JK: But not tonight. Tonight it’s the turn of Guided by Voices.

TW: Are we good to go? JK: Yeah let’s do it.

JK: Excellent, Thomas White and Andrew from The Hazey Janes performing live on Xposure XFM, that is a Guided by Voices song, what was the title of it again?

TW: Game Of Pricks. JK: Ouch it’s like needles and stuff. TW: Very sharp.

Guided by Voices albums at Last FM

JK: Which album is that from? Do you have a favourite Guided by Voices album.

TW: The kind of mid to late period like from Do The Collapse to Earthquake Glue – so you’ve got Do The Collapse, Isolation Drills, Earthquake Glue. Those three records and Under The Bushes Under The Stars, that’s a great record and Mag Earwhig! There’s a lot really.

JK: There are a lot but there’s a lot to choose from. So if anybody liked that song…

TW: The very early stuff; kind of Propeller and Bee Thousand is a little harder. Maybe for a newcomer start with the TVT records era, the mid-fi Ric Ocasek produced stuff and work back from there.

JK: Excellent. Guided by Voices – Guided by Thomas White tonight.

JK: (after playing Accidentally Like A Martyr) That is the cover that you were talking about, that’s Warren Zevon and it’s now part of the live set. So what made you decide to put that as part of The Maximalist?

Warren Zevon albums at Last FM

TW: A friend of mine, Tony, years ago he used to play me Warren Zevon stuff and again, we were talking about country stuff; if it’s something new to you, you need one song or an artist to find your way in through. Warren Zevon, he was part of that West Coast… him and Jackson Browne and Emmylou Harris, all the songwriter circle type thing, late 60’s. It took me a long long time to get into him and then I bought an album called Excitable Boy and that really… every song on it, it was the right time for me I guess. I’d been aware of him for a long time and then I got that record and it seemed to me like no-one was giving him any props or talking about him. And he died a few years ago, 2003. People don’t talk about him too much. And I also think, even if it’s your own record and you’re putting out your own album, there’s no harm in giving other people props and giving a little nod to people. And also if someone’s listening to your record and they see this song’s written by someone else, that kind of spurs them on to listen to them.

JK: I haven’t read it but there’s a really good autobiography that he wrote.

TW: I’ll Sleep When I’m Dead. It’s actually written by Crystal Zevon, his ex wife. It’s candid to say the least. It’s got big passages of his diaries. It’s rather dark and doesn’t paint him in a particularly good light but for me that doesn’t tarnish his own songs. I leant it to a friend of mine, Clanger, and he was like; “he just sounds like a !!” – whatever the word is. He read the autobiography and was like “I don’t want to listen to his songs, he sounds like a complete nutjob”. If you’re already into his stuff…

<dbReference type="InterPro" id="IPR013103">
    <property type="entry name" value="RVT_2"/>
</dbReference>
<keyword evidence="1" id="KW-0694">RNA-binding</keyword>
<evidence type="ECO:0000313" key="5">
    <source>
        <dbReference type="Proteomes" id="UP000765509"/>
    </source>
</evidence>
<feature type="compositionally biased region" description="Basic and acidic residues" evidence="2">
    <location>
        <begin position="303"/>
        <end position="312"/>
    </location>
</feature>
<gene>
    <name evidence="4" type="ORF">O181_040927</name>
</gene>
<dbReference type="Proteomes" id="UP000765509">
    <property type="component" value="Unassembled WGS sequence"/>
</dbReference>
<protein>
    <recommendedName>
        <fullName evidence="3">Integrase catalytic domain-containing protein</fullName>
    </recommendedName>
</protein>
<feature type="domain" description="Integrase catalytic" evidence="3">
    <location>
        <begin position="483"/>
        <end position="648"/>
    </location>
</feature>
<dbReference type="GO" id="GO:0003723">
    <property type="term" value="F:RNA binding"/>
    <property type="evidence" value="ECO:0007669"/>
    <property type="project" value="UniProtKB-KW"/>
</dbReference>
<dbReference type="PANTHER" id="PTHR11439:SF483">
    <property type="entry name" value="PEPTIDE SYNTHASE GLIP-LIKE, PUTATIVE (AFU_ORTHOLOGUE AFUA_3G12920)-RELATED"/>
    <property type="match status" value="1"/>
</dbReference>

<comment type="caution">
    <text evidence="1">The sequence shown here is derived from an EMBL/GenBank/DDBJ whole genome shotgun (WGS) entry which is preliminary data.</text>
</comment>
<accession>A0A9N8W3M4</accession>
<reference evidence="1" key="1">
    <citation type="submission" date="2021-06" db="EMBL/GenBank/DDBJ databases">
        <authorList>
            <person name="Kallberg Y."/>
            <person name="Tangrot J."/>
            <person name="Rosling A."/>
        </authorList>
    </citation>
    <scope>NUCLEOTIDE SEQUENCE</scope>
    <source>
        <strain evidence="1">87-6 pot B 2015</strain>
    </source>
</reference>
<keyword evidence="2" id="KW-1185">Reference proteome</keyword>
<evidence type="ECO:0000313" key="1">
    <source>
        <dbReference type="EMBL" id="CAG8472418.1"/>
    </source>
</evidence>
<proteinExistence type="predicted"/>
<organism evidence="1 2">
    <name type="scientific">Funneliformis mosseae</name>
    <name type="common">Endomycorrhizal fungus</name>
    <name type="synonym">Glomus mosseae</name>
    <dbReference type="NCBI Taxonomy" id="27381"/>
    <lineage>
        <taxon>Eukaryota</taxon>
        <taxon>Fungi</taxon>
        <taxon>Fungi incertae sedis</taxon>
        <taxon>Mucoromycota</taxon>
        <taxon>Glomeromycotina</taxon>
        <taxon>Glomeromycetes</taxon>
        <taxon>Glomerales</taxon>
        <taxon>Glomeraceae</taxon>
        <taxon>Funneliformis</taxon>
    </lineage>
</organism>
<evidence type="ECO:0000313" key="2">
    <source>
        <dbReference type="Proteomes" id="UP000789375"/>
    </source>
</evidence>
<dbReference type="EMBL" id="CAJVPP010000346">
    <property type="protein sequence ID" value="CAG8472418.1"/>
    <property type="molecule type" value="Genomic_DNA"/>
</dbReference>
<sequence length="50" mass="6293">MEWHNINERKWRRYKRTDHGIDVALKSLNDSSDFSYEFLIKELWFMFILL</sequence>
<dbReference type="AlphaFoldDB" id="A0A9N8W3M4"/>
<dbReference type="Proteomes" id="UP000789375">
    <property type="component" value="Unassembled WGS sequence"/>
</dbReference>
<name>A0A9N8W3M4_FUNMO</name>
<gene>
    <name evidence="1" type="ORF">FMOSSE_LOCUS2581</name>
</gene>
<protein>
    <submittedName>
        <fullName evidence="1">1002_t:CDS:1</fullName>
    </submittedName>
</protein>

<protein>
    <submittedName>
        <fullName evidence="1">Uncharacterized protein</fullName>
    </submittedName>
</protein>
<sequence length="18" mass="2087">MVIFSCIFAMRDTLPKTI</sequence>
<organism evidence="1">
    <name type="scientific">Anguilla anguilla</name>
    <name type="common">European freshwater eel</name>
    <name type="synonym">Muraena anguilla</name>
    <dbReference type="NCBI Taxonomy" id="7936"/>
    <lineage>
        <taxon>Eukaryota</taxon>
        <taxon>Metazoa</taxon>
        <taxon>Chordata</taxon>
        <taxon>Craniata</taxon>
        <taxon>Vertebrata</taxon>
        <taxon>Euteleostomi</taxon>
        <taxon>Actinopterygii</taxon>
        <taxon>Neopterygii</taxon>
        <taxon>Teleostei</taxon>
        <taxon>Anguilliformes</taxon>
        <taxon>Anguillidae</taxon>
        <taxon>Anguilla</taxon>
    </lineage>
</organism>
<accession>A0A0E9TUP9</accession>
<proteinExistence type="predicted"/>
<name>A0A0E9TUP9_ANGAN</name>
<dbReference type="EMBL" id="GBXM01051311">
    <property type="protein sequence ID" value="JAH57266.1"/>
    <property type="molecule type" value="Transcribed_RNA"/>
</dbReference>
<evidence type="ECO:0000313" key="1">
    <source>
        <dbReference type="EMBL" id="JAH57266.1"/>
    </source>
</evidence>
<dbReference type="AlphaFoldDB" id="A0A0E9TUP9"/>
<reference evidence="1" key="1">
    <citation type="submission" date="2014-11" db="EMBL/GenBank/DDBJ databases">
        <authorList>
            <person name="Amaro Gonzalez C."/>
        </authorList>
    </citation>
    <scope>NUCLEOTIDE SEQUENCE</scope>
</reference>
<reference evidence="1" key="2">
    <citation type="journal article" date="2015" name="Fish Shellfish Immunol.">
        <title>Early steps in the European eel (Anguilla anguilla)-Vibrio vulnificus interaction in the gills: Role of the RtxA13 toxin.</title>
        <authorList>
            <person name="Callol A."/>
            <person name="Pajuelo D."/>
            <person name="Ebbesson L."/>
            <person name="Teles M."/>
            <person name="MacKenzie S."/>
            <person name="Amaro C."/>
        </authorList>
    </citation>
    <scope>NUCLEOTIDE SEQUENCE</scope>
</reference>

JK: It’s tricky isn’t it. I read an interview with Simon Rattle recently and he was saying “when I think about Wagners life and the kind of man he was, I’d never want to conduct Wagner ever again”. But he continues to do so because he thinks the music is incredible.

TW: Absolutely. There’s a certain kind of extreme nature to some of these peoples lifestyles and possibly if you were caught up in it, it wouldn’t be too pleasant but the art that they create is totally vital or whatever. But it’s a hard balance to get.

JK: So, continuing your mission to share the great work of others, you’re gonna perform another song, by somebody else. Tell us about this song.

TW: This is I’ll See You In My Dreams which was a big hit in the twenties on the hit parade and has continued to be so for many different artists; most recently Joe Brown did a version on ukelele and I’m kind of half-way between a ukelele and a real guitar with this thing I’m playing tonight. It’s kind of a short scale guitar. It’s a beautiful song, he played it at the Concert for George, the memorial, at the Royal Albert Hall. It’s a nice little tune and I hope everyone listening in in radio world likes it.

JK: Excellent. Well, when you’re ready.

JK: Excellent – Thomas White performing live on Xposure XFM with I’ll See You In My Dreams. Sounding great, an excellent choice of songs for us tonight. Thankyou very much Tom and Andrew.

TW: Thankyou John.

JK: And The Maximalist is out now; live dates; you’ve got one more date in Paris…

TW: We’re at the Lock Tavern in Camden tomorrow (18th March) We’re out on the road, we’re doing London, Portsmouth, York, Glasgow, Dundee, Nottingham, Guildford and Cardiff and PARIS! I’m very much looking forward to Paris though of course.

JK: I can see that that’s the main goal. Excellent, so loads of live dates still to come.

TW: Yeah, we’re out til mid April. Other things have been booked, like The Great Escape down in Brighton.

JK: And the best place to find out more is?

TW: … that wasn’t intentional, someone already had Thomas White so I had to put the definite article infront.

JK: Not tempted to put thee?

TW: No I couldn’t bring myself to.

JK: Thanks so much for coming in and performing.

TW: Thankyou John, til next time…

JK: Til next time, definitely.